The cover of this album of chamber and orchestral music by Paul Chihara features a collage with a crowd of people, all of whom are Paul Chihara. The image is an apt metaphor for the multiplicity of styles Chihara incorporates in his music. Ain't No Sunshine, for string trio, is loosely based on the Bill Withers ballad "Ain't No Sunshine When She's Gone," even though the tune is never straightforwardly presented. The piece could be taken for a lively and friendly work by an American academic composer of the late twentieth century. Minidoka, for clarinet, viola, harp, percussion, and tape, also has those elements, as well as a strain of overt Romanticism, a suggestion of Japanese music, some spookily ear-bending experimental techniques, and direct quotes from American popular music of the 1940s, and it ends on a gleaming major chord. The orchestral tone poem An Afternoon on the Perfume River is the most striking piece on the album. It's lushly impressionistic, somewhat reminiscent of Takemitsu, with allusions to Vietnamese folk song. (The piece was inspired by a poem by a Vietnamese writer.) The composer's Piano Quintet also summons memories of Takemitsu, but there are moments when it sounds positively Debussian, and the whimsical second movement is unabashedly klezmer inspired. The various soloists, ensembles, and orchestras play Chihara's music with energy, commitment, and polish. Bridge's sound is warm and atmospheric, but a little on the loud side. The collection makes a fine introduction to the diversity of Chihara's music.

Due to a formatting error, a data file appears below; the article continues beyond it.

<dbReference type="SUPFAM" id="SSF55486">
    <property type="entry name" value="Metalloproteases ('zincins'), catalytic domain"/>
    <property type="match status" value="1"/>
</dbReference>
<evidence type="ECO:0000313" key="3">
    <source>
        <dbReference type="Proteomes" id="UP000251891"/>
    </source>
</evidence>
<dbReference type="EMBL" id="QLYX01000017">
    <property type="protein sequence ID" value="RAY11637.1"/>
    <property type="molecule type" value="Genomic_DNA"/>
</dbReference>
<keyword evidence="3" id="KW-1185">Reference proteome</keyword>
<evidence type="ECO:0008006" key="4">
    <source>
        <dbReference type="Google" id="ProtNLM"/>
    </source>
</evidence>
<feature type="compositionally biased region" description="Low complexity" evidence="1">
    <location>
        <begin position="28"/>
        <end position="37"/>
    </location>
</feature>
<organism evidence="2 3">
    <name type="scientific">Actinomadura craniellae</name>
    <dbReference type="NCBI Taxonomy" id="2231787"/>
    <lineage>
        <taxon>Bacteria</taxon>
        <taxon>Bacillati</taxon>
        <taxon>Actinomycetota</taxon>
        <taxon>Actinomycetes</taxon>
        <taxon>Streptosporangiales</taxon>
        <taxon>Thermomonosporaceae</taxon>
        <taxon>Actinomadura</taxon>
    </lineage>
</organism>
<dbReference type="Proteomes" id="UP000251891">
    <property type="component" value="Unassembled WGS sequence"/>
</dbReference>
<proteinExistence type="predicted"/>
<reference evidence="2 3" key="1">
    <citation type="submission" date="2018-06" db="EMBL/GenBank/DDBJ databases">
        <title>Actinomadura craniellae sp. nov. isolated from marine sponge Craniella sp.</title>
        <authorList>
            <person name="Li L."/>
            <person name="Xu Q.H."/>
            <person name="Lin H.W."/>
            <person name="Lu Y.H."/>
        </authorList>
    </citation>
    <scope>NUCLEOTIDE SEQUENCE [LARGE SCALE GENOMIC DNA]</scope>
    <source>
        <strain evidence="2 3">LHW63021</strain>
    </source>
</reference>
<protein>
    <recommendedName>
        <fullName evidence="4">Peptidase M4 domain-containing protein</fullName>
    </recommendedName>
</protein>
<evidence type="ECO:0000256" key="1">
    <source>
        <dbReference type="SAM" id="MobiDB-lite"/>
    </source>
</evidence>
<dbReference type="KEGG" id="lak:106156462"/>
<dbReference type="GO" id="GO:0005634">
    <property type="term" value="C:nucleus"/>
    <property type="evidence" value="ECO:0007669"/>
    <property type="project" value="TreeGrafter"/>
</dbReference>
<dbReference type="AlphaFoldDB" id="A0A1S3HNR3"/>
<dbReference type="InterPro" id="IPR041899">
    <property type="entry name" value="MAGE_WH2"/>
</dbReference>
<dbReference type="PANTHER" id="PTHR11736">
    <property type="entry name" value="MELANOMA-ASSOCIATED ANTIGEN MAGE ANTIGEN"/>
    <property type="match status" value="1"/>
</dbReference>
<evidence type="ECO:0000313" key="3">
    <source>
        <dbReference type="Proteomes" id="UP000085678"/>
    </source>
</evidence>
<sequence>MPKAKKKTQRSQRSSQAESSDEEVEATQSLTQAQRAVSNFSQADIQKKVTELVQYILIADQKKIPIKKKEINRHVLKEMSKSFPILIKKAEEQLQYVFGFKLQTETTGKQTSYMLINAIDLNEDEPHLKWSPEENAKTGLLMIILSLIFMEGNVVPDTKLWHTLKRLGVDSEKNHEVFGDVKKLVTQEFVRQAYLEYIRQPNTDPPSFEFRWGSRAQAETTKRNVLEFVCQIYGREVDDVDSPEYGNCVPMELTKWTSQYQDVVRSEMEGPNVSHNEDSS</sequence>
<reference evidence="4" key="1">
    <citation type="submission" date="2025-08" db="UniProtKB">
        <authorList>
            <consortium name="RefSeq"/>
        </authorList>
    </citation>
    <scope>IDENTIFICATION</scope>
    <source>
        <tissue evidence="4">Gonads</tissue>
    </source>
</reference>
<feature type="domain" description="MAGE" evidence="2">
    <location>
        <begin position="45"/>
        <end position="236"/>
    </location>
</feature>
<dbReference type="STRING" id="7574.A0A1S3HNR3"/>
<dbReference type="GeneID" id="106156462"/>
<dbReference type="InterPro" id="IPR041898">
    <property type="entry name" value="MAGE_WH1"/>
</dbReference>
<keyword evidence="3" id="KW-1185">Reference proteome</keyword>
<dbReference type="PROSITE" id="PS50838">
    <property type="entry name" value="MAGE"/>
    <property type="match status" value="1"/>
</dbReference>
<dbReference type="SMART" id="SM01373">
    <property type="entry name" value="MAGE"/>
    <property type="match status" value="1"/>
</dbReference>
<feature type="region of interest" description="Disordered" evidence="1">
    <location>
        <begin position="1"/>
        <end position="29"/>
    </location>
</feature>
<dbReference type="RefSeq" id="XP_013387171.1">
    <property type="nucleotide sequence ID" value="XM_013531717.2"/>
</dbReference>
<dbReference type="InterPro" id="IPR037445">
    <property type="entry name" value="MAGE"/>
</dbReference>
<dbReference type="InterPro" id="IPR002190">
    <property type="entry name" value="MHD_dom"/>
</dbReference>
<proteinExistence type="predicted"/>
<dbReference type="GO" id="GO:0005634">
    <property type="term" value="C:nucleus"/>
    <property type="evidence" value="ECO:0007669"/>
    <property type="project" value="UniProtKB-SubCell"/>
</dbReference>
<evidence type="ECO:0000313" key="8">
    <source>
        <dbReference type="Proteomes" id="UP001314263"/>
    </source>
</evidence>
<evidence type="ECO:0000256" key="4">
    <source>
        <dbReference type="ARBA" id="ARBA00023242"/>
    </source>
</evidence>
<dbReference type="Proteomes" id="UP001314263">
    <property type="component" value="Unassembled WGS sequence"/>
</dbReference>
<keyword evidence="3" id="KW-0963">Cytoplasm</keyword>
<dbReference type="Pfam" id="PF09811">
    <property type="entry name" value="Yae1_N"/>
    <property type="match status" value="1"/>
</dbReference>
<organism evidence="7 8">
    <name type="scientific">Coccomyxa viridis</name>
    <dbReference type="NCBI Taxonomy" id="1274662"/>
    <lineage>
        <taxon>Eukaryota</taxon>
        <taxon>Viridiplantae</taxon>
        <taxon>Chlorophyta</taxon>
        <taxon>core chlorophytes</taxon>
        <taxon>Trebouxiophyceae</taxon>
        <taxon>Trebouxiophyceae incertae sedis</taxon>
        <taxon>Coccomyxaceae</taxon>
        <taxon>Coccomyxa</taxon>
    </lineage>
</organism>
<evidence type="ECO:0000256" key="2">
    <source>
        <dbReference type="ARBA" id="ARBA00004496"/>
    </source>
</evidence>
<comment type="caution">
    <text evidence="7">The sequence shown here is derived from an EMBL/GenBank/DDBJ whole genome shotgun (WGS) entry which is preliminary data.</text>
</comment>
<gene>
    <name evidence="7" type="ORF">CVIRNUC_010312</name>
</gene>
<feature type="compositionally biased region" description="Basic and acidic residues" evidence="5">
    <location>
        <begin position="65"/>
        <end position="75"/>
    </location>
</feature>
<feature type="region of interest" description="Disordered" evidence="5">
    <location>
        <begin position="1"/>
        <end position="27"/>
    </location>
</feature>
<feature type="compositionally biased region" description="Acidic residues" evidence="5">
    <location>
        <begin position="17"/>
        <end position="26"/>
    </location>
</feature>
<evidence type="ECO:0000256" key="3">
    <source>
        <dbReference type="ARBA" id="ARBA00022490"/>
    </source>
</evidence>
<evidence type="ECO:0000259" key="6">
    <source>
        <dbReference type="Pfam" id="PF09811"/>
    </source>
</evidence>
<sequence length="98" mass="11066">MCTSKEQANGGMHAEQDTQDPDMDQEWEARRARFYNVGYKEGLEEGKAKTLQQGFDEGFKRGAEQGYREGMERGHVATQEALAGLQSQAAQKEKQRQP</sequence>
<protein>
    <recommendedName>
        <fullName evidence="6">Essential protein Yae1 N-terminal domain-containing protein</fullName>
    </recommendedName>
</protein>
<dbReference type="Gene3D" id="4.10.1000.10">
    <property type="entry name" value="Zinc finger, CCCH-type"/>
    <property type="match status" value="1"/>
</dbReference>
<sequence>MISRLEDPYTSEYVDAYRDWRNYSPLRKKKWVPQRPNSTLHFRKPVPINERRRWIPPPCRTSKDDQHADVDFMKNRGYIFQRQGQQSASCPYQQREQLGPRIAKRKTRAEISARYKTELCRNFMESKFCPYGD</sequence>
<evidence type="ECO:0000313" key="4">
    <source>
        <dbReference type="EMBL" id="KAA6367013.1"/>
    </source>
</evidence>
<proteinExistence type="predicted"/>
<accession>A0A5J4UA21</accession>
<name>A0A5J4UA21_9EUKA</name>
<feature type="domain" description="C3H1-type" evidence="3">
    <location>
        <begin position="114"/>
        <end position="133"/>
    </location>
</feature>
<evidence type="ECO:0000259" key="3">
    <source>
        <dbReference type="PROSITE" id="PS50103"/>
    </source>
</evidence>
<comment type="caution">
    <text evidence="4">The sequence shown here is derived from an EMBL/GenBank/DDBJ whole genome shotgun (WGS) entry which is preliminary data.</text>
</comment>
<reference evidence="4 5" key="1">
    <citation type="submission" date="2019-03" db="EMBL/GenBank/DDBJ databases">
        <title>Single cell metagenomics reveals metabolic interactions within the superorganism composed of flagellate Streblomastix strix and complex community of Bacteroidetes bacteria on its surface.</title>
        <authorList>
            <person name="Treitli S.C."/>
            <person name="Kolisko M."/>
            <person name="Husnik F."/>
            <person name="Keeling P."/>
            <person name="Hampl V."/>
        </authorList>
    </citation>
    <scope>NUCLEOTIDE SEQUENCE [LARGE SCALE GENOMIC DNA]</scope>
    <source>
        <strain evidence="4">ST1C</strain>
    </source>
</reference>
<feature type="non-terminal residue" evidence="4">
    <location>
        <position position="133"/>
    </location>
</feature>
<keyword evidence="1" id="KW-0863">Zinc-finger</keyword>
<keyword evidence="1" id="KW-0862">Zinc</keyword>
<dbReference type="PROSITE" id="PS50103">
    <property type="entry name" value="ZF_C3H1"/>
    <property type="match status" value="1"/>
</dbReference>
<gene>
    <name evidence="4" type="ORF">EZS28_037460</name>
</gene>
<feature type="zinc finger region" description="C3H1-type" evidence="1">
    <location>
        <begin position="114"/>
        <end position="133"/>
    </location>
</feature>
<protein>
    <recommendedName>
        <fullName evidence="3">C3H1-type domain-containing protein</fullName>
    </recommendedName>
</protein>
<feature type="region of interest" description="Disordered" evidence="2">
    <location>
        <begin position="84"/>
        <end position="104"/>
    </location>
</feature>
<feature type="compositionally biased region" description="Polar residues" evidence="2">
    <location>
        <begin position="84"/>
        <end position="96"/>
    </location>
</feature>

Paul Chihara: Ain't No Sunshine; Piano Quintet; Minidoka; An Afternoon on the Perfume River Review
by Stephen Eddins
|Ain't No Sunshine, for piano trio|
|Piano Quintet ("La Foce")|
|Minidoka, for clarinet, viola, harp & percussion|